Wednesday, June 27, 2007

And to


As you can already see, everything is fucked.
I really can’t remember why
but we hadn’t slept in three days,
downing rubbing alcohol by the bottle
and falling into stuporous public sex
at skating rinks and professional wrestling matches.
And there were the strange dares:
someone had heard lethally ascetic Canadian monks
were able to cause their intestines
to erupt in horrifying geysers from their abdomens
and all of us wanted to be the first
to figure out the trick of it.
So maybe in context you’ll understand
why most of the movie is missing sound
as we come to know this painfully shy woman.
Why Samantha weeps during sex
or is emotionally unavailable
to the people who need her most—
the dullards in the inexact change lane.
That we all forgot to rig the microphones
really does challenge the audience
to stay with the story by reading lips.
Or by accurately guessing her thoughts
as she naps on the sofa under general anesthesia.
And her feelings for this man
unlike any she’s known before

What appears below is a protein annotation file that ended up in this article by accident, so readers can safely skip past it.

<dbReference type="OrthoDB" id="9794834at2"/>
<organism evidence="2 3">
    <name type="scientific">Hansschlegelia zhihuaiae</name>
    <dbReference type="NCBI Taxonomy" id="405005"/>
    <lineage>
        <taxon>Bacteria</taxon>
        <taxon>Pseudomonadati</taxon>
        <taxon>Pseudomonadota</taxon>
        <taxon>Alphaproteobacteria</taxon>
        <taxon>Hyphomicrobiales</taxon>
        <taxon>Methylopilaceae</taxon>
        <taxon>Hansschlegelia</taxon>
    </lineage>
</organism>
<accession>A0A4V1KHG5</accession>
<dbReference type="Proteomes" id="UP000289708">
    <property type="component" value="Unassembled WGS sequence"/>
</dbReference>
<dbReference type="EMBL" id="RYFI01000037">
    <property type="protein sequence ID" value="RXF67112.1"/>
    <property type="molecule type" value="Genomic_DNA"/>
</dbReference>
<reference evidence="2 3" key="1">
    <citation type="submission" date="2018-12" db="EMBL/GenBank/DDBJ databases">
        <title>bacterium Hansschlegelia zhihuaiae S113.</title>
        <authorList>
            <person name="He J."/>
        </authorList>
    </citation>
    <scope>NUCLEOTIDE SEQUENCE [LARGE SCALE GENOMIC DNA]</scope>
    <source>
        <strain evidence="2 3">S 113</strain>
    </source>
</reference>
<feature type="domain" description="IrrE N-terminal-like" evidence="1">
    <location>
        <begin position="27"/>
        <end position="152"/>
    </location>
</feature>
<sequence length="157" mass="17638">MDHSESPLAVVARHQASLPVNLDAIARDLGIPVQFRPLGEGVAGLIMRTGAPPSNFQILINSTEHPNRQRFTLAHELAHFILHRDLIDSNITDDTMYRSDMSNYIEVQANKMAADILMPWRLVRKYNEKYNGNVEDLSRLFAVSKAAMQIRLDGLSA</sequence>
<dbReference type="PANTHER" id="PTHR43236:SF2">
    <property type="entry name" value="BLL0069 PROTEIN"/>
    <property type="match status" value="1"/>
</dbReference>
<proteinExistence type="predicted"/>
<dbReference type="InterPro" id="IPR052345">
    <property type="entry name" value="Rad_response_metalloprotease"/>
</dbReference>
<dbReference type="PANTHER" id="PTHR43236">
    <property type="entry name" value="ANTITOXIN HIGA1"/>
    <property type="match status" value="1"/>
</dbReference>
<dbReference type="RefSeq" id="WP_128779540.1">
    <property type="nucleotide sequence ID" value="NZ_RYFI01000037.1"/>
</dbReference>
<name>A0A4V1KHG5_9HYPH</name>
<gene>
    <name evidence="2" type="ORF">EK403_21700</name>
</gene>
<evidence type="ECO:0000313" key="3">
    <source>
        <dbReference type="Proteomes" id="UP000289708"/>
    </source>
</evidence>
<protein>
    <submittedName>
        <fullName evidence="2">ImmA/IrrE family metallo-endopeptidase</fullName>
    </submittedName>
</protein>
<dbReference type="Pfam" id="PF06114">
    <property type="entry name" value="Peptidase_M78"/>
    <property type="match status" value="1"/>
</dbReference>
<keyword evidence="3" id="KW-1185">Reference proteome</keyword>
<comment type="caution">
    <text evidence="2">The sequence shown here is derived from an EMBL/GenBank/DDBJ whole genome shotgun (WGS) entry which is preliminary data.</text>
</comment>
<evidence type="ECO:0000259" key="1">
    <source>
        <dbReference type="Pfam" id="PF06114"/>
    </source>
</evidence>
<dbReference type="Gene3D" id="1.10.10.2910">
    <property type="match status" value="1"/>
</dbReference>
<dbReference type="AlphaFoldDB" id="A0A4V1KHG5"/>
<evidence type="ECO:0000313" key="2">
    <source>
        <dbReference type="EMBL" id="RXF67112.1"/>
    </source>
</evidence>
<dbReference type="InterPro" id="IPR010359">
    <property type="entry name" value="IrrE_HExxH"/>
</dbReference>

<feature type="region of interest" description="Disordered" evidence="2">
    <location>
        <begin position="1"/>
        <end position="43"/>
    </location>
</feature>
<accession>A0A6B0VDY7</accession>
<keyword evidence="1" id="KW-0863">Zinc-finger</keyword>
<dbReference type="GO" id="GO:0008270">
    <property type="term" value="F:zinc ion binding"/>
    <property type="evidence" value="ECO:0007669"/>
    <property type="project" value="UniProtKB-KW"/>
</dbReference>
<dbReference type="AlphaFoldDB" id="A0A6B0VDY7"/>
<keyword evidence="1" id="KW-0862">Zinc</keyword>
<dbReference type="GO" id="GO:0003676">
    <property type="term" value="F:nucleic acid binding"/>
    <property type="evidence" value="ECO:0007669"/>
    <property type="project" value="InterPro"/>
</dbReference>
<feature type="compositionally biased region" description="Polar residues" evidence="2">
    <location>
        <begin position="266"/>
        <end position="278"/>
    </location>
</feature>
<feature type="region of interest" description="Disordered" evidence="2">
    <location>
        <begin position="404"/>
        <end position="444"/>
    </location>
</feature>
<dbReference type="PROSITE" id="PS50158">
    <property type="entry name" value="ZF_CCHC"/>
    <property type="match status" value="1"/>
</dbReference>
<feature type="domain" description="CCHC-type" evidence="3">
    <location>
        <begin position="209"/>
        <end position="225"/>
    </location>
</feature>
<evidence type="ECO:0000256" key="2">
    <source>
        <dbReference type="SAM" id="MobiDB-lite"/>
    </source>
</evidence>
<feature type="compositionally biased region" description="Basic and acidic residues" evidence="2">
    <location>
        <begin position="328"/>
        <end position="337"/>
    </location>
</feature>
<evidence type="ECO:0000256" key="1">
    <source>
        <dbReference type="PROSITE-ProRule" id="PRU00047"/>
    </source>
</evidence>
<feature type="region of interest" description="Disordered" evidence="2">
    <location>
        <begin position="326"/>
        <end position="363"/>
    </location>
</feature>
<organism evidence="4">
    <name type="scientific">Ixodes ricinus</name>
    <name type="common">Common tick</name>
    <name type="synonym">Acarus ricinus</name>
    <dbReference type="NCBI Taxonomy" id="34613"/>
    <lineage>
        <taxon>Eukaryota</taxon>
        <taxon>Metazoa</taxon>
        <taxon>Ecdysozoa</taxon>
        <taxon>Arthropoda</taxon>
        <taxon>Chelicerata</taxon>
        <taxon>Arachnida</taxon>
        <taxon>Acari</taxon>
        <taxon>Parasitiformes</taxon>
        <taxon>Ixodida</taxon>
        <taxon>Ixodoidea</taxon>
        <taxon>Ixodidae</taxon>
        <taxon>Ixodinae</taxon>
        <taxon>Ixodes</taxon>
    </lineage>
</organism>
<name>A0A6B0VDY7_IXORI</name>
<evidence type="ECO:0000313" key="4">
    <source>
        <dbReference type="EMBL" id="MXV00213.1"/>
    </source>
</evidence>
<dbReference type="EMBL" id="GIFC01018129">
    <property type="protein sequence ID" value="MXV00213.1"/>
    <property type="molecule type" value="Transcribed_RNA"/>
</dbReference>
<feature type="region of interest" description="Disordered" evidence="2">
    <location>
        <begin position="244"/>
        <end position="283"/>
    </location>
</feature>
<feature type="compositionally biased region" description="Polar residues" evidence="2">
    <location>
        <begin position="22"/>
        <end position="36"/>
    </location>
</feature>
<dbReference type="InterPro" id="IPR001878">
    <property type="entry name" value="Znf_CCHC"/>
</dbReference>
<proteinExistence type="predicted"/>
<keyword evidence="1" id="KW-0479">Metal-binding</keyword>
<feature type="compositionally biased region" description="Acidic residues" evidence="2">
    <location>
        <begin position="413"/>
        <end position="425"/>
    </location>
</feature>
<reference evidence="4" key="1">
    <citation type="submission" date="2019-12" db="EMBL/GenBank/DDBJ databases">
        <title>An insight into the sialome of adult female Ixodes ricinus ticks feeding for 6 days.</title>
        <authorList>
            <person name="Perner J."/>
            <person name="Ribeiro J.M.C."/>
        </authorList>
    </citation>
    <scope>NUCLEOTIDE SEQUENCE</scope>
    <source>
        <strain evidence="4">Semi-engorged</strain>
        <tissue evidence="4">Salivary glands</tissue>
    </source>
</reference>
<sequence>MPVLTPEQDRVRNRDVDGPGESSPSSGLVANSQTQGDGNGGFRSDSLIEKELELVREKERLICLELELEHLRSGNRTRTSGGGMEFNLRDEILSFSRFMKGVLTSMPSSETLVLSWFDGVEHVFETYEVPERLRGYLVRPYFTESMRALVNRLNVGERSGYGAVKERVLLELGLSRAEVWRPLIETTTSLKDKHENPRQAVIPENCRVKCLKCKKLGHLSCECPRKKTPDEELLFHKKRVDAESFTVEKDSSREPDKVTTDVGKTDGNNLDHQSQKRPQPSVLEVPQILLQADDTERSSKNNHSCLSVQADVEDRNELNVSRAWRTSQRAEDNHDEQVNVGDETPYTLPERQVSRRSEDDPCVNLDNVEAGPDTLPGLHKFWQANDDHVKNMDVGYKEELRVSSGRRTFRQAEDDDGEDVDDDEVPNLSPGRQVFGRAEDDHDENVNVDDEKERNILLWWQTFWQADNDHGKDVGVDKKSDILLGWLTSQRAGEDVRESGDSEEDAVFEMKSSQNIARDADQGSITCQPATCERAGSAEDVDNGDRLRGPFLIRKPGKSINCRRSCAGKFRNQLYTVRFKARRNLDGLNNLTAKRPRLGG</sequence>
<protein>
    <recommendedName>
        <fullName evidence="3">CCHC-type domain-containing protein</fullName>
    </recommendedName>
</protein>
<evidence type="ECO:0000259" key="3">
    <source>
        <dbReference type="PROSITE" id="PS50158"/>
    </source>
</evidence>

with his toothless optimism and total amnesia.
If you’re able to overlook how close
we all were to massive organ failure,
you’ll see some magic. Like this shot
of a tear streaking down her cheek
and through the precipitous ravine of her cleavage.
They were real, I should add, the tears.
The producer would call from Bogotá
where he had arranged
for her children to be tutored in cages.
The shoot was hard on everyone
and the parasites didn’t help
so I tried to keep the atmosphere light.
Which was hard to do
when everyone suffered from 106 degree fevers
and clinically undiagnosed paranoia.
But we pushed through
because we cared about the story
and eventually bothered to look at the dailies.
The only scene with sound was the last.
Which seemed almost poetic.
Above the landfill and their naked bodies,
above their clothes left in hurried heaps,
a choir of gulls are sadly cawing.
To me each convulsive sob sounds like joy.

1 comment:

Karri Paul said...

Jesus, what a great opening!